Yes, I play Warhammer 40K, Shadows of Brimstone, Zombicide, Marvel Crisis Protocol, Titanicus, and A Song of Ice and Fire. I also love playing Call of Duty (video game).

When did you start painting at what you would consider a serious level? What do you think makes a ‘pro painter’?

I was never good at the gaming side of things. I enjoy it but I was never going to win a tournament or the local league. So the painting side of things definitely appealed to me more.. I had been painting for about 3 years when I went to my first Golden Demon competition. I saw the amazing entries and was like, “That’s what I want to do!” I wasn’t as good as those other painters but I was willing to work hard and eventually,after 5 years of trying, I started winning. As for being a “Pro” painter, well that could mean almost anything. If you take money for painting then you are a “Pro” right?? I know people who have been painting for 3 months and claim to be “Pro Painters”. I think to be a true professional you are doing it full time and you provide a dependable service for your customers while still providing for your family..That is just my own interpretation of course.

Aaron Lovejoy

What advice would you give to someone interested in taking the plunge to become a commission painter?

First off, be ready to work long hours. 12 hour days are very normal, especially if you have mouths to feed other than yourself.

Second, put a value on your work. I see too many painters who are making well below minimum wage simply because they never bother to do a cost analysis of their services.
If you’re too slow to make a fair wage, do something else and just paint for fun. Don’t ruin your hobby over wanting to be a “Pro Painter”.

Third, be prepared to diversify. I don’t know any painters who are making a living off painting alone. For instance I paint miniatures, I co-authored a book (The Art of Miniature Monthly), helped design an airbrush (the Reaper Vex), have a Patreon (Miniature Monthly), and I teach (convention style classes, weekend bootcamps, and online courses). All of these add to my yearly income and help keep me above water financially.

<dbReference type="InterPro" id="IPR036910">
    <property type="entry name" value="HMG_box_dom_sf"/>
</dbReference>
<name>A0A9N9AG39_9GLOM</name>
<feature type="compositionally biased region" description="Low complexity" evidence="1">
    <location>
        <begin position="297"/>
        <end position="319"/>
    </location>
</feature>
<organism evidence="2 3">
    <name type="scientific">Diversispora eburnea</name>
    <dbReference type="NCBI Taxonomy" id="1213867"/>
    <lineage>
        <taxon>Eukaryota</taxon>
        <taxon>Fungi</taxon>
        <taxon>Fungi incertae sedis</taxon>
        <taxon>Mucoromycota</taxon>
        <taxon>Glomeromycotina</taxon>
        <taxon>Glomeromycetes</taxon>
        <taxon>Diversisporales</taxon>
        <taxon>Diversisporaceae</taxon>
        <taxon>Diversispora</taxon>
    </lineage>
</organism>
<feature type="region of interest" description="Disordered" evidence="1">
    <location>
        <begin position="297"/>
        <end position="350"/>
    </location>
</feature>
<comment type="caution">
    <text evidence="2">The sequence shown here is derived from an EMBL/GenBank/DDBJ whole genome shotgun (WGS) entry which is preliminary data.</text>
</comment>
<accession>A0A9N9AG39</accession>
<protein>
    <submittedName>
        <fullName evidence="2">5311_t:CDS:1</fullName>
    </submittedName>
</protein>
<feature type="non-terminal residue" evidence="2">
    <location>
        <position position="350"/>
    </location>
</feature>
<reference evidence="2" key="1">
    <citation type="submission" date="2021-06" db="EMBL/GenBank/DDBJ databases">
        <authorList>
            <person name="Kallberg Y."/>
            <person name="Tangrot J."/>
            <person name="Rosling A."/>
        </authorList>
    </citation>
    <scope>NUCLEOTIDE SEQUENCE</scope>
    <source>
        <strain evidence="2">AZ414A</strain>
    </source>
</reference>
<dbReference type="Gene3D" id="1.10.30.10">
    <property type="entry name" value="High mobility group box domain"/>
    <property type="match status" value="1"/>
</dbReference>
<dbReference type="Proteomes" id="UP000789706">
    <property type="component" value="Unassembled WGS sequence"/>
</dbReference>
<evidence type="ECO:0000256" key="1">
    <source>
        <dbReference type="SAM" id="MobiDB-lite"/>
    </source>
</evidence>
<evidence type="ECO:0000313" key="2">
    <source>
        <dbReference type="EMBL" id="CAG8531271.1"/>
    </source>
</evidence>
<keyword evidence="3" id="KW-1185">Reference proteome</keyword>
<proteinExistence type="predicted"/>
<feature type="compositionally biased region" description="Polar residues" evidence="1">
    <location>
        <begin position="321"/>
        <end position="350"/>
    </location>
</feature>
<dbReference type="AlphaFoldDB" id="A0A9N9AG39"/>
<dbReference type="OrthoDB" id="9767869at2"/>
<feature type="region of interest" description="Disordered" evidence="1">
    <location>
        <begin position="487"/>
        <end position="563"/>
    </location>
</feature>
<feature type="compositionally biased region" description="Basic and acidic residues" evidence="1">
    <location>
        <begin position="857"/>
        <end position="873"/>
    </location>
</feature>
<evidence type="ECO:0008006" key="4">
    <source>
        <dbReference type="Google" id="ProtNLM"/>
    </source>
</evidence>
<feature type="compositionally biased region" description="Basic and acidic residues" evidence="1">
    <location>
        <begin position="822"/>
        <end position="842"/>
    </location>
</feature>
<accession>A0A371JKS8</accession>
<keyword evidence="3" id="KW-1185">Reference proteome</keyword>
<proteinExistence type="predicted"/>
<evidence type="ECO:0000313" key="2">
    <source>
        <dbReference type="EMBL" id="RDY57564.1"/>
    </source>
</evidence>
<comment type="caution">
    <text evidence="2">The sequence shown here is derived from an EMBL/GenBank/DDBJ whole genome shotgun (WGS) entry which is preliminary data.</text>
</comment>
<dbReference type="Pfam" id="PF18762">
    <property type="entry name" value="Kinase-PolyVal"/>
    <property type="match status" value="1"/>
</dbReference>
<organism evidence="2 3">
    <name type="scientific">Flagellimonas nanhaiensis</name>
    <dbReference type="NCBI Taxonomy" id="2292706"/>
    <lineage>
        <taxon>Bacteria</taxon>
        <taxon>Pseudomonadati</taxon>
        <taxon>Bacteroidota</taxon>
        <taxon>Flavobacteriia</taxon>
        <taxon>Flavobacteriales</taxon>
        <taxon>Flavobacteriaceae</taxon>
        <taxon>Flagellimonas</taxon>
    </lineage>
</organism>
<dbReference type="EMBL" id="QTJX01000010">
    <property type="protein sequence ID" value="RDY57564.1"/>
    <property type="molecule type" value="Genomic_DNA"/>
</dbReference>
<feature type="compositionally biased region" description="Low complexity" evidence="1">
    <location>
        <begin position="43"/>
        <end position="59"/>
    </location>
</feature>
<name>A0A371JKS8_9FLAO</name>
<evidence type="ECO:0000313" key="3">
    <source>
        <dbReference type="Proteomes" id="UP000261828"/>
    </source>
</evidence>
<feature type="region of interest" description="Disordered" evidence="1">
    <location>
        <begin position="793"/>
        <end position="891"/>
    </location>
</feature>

Fourth, keep a positive attitude. There will be good times and bad times. Just keep moving forward. 

Fifth, allow yourself to hate your job. I know that sounds crazy but a lot of people think that since you are turning the thing that you love into a business, that you have to love it everyday. If you find yourself hating it, then your hobby is ruined and you quit. There are days that I wake up and never want to paint again and I am ok with that because I know that most of the time, this is the best job I have ever had!

My last little nugget of wisdom is this, and I’ll ask you to sit down for this one. The worse you paint, the more money you will make. How many of you just spit your drink out? I know that sounds weird but hear me out. High end paint jobs take a long time, usually longer than what you had quoted it for. In my own business I have noticed that I typically go over time with box art and display pieces. I typically make between 10 and 20 dollars an hour for those high end pieces while for a low end gaming level piece I can make anywhere from 30 to 60 dollars an hour simply because I can go faster. I’m not worried about hitting the perfect shade of blue or getting the blends good enough to photograph. Do I want them to look good? Of course, but I am not trying to make them perfect and that is typically where the time sink comes into play. Keep that in mind when you are making your business plan and do a mixture of both. .

Aaron Lovejoy